Today we'll take a look at the Fibonacci spiral and rectangle. Fibonacci, or more correctly Leonardo da Pisa (also called Leonardo Bigollo)

,
was born in Pisa, Italy in 1175. He travelled widely
in Barbary (Algeria).
In 1200 he returned to Pisa and used the knowledge he had gained on his travels to write

*Liber abaci*.

Read more about Fibonacci on our previous blog posts:

Fibonacci: 810 Years of Mathematical Magic and

Celebrating Fibonacci Day
The famous Fibonacci sequence is as follows:

1, 1, 2, 3, 5, 8, 13, 21, 34, 55, 89, 144, 233, 377, 610, 987, ...

where the first two numbers of the series are 1 and 1 and each number afterward is defined as the sum of the two previous terms, Fn = Fn - 2 + Fn - 1. (Though in Fibonacci's sequence the first number was 1 and the second number was two, the first one was assumed.)

We can make a picture showing the Fibonacci numbers 1, 1, 2, 3, 5, 8, 13, 21... if we start with two small squares of size 1 next to each other. On top of both of these draw a square of size 2 (= 1 + 1).

We can now draw a new square—touching both a unit square and the latest square of side 2—so having sides 3 units long; and then another touching both the 2-square and the 3-square (which has sides of 5 units). We can continue adding squares around the picture,

**each new square having a side which is as long as the sum of the latest two square's sides**. This set of rectangles whose sides are two successive Fibonacci numbers in length and which are made up of squares with sides which are Fibonacci numbers, we will call the

**Fibonacci Rectangles**.

Here is a spiral drawn in the squares, a quarter of a circle in each square. The spiral is is made up of fragments which are parts of circles and does not go on getting smaller and smaller) but it is a good approximation to a kind of spiral that does appear often in nature. Such spirals are seen in the shape of shells of snails and sea shells and in the arrangement of seeds on flowering plants. The spiral-in-the-squares makes a line from the centre of the spiral increase by a factor of the golden number in each square. So points on the spiral are 1.618 times as far from the centre after a quarter-turn. In a whole turn the points on a radius out from the centre are 1.618

^{4} = 6.854 times further out than when the curve last crossed the same radial line.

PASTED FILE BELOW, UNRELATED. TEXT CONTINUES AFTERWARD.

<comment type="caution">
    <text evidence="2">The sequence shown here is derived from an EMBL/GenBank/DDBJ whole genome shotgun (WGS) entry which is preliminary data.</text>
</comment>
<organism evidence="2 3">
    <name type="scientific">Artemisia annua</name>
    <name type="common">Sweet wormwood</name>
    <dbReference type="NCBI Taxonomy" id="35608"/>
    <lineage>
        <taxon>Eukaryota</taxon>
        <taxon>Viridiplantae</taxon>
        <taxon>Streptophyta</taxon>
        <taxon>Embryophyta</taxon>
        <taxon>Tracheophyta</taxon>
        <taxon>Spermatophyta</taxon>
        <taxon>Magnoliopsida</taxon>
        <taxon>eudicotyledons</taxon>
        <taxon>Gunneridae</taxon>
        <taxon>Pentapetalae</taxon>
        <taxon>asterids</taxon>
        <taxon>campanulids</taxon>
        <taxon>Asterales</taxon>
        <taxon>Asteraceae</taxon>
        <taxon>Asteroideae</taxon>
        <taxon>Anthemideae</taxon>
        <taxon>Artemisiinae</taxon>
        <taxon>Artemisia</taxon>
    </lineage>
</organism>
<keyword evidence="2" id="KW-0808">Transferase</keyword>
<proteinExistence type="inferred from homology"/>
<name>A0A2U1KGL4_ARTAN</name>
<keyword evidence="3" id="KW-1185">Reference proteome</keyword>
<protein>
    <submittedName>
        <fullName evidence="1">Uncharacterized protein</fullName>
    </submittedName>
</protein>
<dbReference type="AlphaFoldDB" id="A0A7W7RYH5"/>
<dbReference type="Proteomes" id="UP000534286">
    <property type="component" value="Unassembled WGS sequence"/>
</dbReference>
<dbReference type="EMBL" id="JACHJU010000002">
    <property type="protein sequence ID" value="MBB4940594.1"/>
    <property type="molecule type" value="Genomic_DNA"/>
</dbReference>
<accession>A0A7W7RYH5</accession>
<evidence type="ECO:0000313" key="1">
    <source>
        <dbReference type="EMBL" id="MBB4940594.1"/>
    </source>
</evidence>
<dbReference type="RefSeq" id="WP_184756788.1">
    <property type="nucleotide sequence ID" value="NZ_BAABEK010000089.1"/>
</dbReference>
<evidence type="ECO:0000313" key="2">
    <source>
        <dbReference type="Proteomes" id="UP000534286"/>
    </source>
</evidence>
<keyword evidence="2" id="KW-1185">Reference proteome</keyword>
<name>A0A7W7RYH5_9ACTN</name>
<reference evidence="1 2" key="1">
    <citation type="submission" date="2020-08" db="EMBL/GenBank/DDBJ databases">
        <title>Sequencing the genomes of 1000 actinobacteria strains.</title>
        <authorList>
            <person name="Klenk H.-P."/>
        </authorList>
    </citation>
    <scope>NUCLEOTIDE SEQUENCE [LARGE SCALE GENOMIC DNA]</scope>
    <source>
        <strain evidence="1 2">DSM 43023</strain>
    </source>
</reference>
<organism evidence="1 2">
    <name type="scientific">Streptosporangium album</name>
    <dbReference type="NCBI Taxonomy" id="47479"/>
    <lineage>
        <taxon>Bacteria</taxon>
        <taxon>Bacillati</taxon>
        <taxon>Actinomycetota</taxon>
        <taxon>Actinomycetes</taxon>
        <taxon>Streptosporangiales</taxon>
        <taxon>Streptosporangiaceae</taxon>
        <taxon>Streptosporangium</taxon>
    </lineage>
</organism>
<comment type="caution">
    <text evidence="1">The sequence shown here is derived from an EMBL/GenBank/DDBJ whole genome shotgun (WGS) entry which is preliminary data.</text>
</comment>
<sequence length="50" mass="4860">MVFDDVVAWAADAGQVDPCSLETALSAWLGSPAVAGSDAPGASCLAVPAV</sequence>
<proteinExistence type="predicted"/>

This golden ratio 1·618034 is also called the

*golden section* or the

*golden mean* or just the

*golden number*. It is often represented by a Greek letter Phi

. The closely related value which we write as phi with a small "p" is just the decimal part of Phi, namely 0·618034.

This is an image of a Nautilus sea shell. You can see the spiral curve of the shell. The internal chambers that the animal using it adds on as it grows. The chambers provide buoyancy in the water. Now draw an imaginary line from the center of the shell out in any direction and find two places where the shell crosses it so that the shell spiral has gone round just once between them. The outer crossing point will be about 1.6 times as far from the centre as the next inner point on the line where the shell crosses it. This shows that the shell has grown by a factor of the golden ratio in one turn.

This mathematical spiral can also be seen in music. According to a recent article in the

Wall Street Journal, Debussy worked in spirals. "Musicologists have detected evidence of spiral-like mathematical structures in this music, related to the Fibonacci sequence and the Golden Mean."

Read more at Ron Knott's web site:

Fibonacci Numbers and the Golden Section.

**Excel Math** uses a spiraling strategy similar to that found in the nautilus shell. This unique spiraling strategy introduces new math concepts to students while reviewing previously-taught
concepts. It gives students the opportunity to master the old through spaced repetition, while
being challenged with the new. Once a concept is introduced, it
literally stays in front of the students for the rest of the school
year. The spiraling strategy of repeating concepts at regular intervals throughout the curriculum is an integral part of Excel Math.

This spiraling strategy
is a sophisticated process of introducing new concepts, reinforcing the
concepts regularly, and then assessing the concepts. It leads to
mastery and long-term competency for each student. In other words, the spiraling strategy helps move new concepts into the child's long-term memory and keep them there. Read more on our previous blog post: Spiraling Into Control.

Excel Math curriculum continually brings in new topics while refreshing
math concepts the students have learned before. Students aren't tested
on a subject until they've had multiple chances to succeed in Guided
Practice and Homework. Here's a visual road map explaining this spiraling strategy:

Constant review and spaced repetition of the math concepts ensure students remember those concepts long after they are first introduced. Lessons build upon previous learning and often blend math and literacy, producing well-rounded and confident students. To learn more, visit the

Excel Math website.